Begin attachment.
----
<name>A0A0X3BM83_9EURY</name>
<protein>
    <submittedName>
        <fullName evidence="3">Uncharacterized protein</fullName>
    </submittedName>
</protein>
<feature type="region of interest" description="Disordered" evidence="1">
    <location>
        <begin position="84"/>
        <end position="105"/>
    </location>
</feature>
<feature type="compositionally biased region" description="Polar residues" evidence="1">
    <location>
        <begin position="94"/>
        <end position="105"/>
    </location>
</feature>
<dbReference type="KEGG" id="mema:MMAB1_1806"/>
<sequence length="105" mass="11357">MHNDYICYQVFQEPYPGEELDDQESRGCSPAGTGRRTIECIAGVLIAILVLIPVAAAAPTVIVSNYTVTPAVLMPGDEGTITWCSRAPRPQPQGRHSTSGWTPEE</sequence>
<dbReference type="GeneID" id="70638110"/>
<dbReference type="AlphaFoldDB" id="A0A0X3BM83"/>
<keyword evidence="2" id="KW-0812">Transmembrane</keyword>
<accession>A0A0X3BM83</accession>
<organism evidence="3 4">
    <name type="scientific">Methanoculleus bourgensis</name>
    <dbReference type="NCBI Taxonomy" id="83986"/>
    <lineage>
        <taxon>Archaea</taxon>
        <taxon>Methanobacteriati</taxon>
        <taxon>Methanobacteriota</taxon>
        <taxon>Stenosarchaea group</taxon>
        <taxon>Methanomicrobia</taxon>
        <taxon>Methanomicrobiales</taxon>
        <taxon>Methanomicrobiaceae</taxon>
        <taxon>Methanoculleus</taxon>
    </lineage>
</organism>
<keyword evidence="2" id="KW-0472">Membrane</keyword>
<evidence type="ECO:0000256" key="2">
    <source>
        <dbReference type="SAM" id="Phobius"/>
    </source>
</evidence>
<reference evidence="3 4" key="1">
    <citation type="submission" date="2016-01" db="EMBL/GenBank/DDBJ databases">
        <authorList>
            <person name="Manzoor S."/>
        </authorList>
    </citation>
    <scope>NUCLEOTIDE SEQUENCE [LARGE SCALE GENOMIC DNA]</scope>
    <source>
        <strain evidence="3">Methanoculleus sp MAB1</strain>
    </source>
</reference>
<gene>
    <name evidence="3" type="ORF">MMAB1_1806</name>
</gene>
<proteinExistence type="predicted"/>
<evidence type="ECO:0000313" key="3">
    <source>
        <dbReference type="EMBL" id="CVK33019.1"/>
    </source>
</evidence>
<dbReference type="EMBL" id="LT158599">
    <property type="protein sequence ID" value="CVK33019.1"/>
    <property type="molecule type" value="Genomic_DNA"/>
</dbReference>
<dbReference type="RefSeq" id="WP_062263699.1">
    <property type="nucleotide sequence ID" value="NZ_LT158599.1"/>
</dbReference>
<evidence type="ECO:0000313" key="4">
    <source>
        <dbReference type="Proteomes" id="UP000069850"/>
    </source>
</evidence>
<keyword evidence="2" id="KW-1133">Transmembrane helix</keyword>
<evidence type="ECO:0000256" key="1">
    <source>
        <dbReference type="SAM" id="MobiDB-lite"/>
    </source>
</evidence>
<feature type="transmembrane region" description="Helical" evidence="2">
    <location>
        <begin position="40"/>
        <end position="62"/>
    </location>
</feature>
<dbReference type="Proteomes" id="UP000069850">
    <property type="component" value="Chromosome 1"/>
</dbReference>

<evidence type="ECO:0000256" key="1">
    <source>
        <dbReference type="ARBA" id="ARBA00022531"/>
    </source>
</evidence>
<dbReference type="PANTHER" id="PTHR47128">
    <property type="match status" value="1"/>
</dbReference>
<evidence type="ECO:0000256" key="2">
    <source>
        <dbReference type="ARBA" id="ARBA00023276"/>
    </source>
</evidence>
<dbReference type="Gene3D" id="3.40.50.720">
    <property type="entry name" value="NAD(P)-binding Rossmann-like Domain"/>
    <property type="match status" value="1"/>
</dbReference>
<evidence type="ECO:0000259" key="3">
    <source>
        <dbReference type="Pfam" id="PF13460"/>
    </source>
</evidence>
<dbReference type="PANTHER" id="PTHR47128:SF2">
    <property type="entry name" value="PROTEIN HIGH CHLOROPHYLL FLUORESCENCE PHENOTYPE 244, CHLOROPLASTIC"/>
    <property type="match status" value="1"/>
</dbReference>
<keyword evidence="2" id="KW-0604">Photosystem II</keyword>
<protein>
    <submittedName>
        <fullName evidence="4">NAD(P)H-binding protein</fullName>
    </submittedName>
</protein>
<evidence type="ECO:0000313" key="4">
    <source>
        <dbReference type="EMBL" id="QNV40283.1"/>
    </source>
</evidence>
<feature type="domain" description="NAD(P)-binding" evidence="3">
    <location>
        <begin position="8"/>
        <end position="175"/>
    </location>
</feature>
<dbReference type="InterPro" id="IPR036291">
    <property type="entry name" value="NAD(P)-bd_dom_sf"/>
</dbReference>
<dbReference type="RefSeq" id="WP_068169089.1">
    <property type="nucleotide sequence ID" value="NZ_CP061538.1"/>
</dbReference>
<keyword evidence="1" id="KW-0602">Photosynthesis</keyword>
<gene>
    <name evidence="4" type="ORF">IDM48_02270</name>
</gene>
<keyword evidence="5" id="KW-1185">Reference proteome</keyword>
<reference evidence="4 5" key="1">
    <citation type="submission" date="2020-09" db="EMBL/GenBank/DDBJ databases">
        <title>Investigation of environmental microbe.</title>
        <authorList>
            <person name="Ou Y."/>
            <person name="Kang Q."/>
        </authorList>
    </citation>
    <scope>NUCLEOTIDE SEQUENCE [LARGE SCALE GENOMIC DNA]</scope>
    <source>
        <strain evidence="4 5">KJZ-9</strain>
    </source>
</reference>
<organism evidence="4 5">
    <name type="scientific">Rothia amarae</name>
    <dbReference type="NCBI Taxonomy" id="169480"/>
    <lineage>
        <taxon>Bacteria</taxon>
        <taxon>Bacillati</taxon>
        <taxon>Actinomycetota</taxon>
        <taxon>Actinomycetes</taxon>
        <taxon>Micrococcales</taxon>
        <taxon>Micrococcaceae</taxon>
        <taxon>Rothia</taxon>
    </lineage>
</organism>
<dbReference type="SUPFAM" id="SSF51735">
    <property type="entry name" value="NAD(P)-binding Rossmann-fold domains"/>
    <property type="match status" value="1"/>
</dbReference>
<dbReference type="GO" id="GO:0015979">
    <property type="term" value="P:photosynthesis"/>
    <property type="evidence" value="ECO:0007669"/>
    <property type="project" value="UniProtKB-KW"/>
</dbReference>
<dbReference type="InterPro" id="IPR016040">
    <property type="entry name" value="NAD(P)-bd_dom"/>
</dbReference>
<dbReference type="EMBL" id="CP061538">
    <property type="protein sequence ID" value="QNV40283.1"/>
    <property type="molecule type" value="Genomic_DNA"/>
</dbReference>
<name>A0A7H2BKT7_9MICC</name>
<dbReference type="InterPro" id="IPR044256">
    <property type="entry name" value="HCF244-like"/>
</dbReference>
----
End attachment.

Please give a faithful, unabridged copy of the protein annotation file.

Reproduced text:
<name>A0A0X3BM83_9EURY</name>
<protein>
    <submittedName>
        <fullName evidence="3">Uncharacterized protein</fullName>
    </submittedName>
</protein>
<feature type="region of interest" description="Disordered" evidence="1">
    <location>
        <begin position="84"/>
        <end position="105"/>
    </location>
</feature>
<feature type="compositionally biased region" description="Polar residues" evidence="1">
    <location>
        <begin position="94"/>
        <end position="105"/>
    </location>
</feature>
<dbReference type="KEGG" id="mema:MMAB1_1806"/>
<sequence length="105" mass="11357">MHNDYICYQVFQEPYPGEELDDQESRGCSPAGTGRRTIECIAGVLIAILVLIPVAAAAPTVIVSNYTVTPAVLMPGDEGTITWCSRAPRPQPQGRHSTSGWTPEE</sequence>
<dbReference type="GeneID" id="70638110"/>
<dbReference type="AlphaFoldDB" id="A0A0X3BM83"/>
<keyword evidence="2" id="KW-0812">Transmembrane</keyword>
<accession>A0A0X3BM83</accession>
<organism evidence="3 4">
    <name type="scientific">Methanoculleus bourgensis</name>
    <dbReference type="NCBI Taxonomy" id="83986"/>
    <lineage>
        <taxon>Archaea</taxon>
        <taxon>Methanobacteriati</taxon>
        <taxon>Methanobacteriota</taxon>
        <taxon>Stenosarchaea group</taxon>
        <taxon>Methanomicrobia</taxon>
        <taxon>Methanomicrobiales</taxon>
        <taxon>Methanomicrobiaceae</taxon>
        <taxon>Methanoculleus</taxon>
    </lineage>
</organism>
<keyword evidence="2" id="KW-0472">Membrane</keyword>
<evidence type="ECO:0000256" key="2">
    <source>
        <dbReference type="SAM" id="Phobius"/>
    </source>
</evidence>
<reference evidence="3 4" key="1">
    <citation type="submission" date="2016-01" db="EMBL/GenBank/DDBJ databases">
        <authorList>
            <person name="Manzoor S."/>
        </authorList>
    </citation>
    <scope>NUCLEOTIDE SEQUENCE [LARGE SCALE GENOMIC DNA]</scope>
    <source>
        <strain evidence="3">Methanoculleus sp MAB1</strain>
    </source>
</reference>
<gene>
    <name evidence="3" type="ORF">MMAB1_1806</name>
</gene>
<proteinExistence type="predicted"/>
<evidence type="ECO:0000313" key="3">
    <source>
        <dbReference type="EMBL" id="CVK33019.1"/>
    </source>
</evidence>
<dbReference type="EMBL" id="LT158599">
    <property type="protein sequence ID" value="CVK33019.1"/>
    <property type="molecule type" value="Genomic_DNA"/>
</dbReference>
<dbReference type="RefSeq" id="WP_062263699.1">
    <property type="nucleotide sequence ID" value="NZ_LT158599.1"/>
</dbReference>
<evidence type="ECO:0000313" key="4">
    <source>
        <dbReference type="Proteomes" id="UP000069850"/>
    </source>
</evidence>
<keyword evidence="2" id="KW-1133">Transmembrane helix</keyword>
<evidence type="ECO:0000256" key="1">
    <source>
        <dbReference type="SAM" id="MobiDB-lite"/>
    </source>
</evidence>
<feature type="transmembrane region" description="Helical" evidence="2">
    <location>
        <begin position="40"/>
        <end position="62"/>
    </location>
</feature>
<dbReference type="Proteomes" id="UP000069850">
    <property type="component" value="Chromosome 1"/>
</dbReference>

<evidence type="ECO:0000256" key="1">
    <source>
        <dbReference type="ARBA" id="ARBA00022531"/>
    </source>
</evidence>
<dbReference type="PANTHER" id="PTHR47128">
    <property type="match status" value="1"/>
</dbReference>
<evidence type="ECO:0000256" key="2">
    <source>
        <dbReference type="ARBA" id="ARBA00023276"/>
    </source>
</evidence>
<dbReference type="Gene3D" id="3.40.50.720">
    <property type="entry name" value="NAD(P)-binding Rossmann-like Domain"/>
    <property type="match status" value="1"/>
</dbReference>
<evidence type="ECO:0000259" key="3">
    <source>
        <dbReference type="Pfam" id="PF13460"/>
    </source>
</evidence>
<dbReference type="PANTHER" id="PTHR47128:SF2">
    <property type="entry name" value="PROTEIN HIGH CHLOROPHYLL FLUORESCENCE PHENOTYPE 244, CHLOROPLASTIC"/>
    <property type="match status" value="1"/>
</dbReference>
<keyword evidence="2" id="KW-0604">Photosystem II</keyword>
<protein>
    <submittedName>
        <fullName evidence="4">NAD(P)H-binding protein</fullName>
    </submittedName>
</protein>
<evidence type="ECO:0000313" key="4">
    <source>
        <dbReference type="EMBL" id="QNV40283.1"/>
    </source>
</evidence>
<feature type="domain" description="NAD(P)-binding" evidence="3">
    <location>
        <begin position="8"/>
        <end position="175"/>
    </location>
</feature>
<dbReference type="InterPro" id="IPR036291">
    <property type="entry name" value="NAD(P)-bd_dom_sf"/>
</dbReference>
<dbReference type="RefSeq" id="WP_068169089.1">
    <property type="nucleotide sequence ID" value="NZ_CP061538.1"/>
</dbReference>
<keyword evidence="1" id="KW-0602">Photosynthesis</keyword>
<gene>
    <name evidence="4" type="ORF">IDM48_02270</name>
</gene>
<keyword evidence="5" id="KW-1185">Reference proteome</keyword>
<reference evidence="4 5" key="1">
    <citation type="submission" date="2020-09" db="EMBL/GenBank/DDBJ databases">
        <title>Investigation of environmental microbe.</title>
        <authorList>
            <person name="Ou Y."/>
            <person name="Kang Q."/>
        </authorList>
    </citation>
    <scope>NUCLEOTIDE SEQUENCE [LARGE SCALE GENOMIC DNA]</scope>
    <source>
        <strain evidence="4 5">KJZ-9</strain>
    </source>
</reference>
<organism evidence="4 5">
    <name type="scientific">Rothia amarae</name>
    <dbReference type="NCBI Taxonomy" id="169480"/>
    <lineage>
        <taxon>Bacteria</taxon>
        <taxon>Bacillati</taxon>
        <taxon>Actinomycetota</taxon>
        <taxon>Actinomycetes</taxon>
        <taxon>Micrococcales</taxon>
        <taxon>Micrococcaceae</taxon>
        <taxon>Rothia</taxon>
    </lineage>
</organism>
<dbReference type="SUPFAM" id="SSF51735">
    <property type="entry name" value="NAD(P)-binding Rossmann-fold domains"/>
    <property type="match status" value="1"/>
</dbReference>
<dbReference type="GO" id="GO:0015979">
    <property type="term" value="P:photosynthesis"/>
    <property type="evidence" value="ECO:0007669"/>
    <property type="project" value="UniProtKB-KW"/>
</dbReference>
<dbReference type="InterPro" id="IPR016040">
    <property type="entry name" value="NAD(P)-bd_dom"/>
</dbReference>
<dbReference type="EMBL" id="CP061538">
    <property type="protein sequence ID" value="QNV40283.1"/>
    <property type="molecule type" value="Genomic_DNA"/>
</dbReference>
<name>A0A7H2BKT7_9MICC</name>
<dbReference type="InterPro" id="IPR044256">
    <property type="entry name" value="HCF244-like"/>
</dbReference>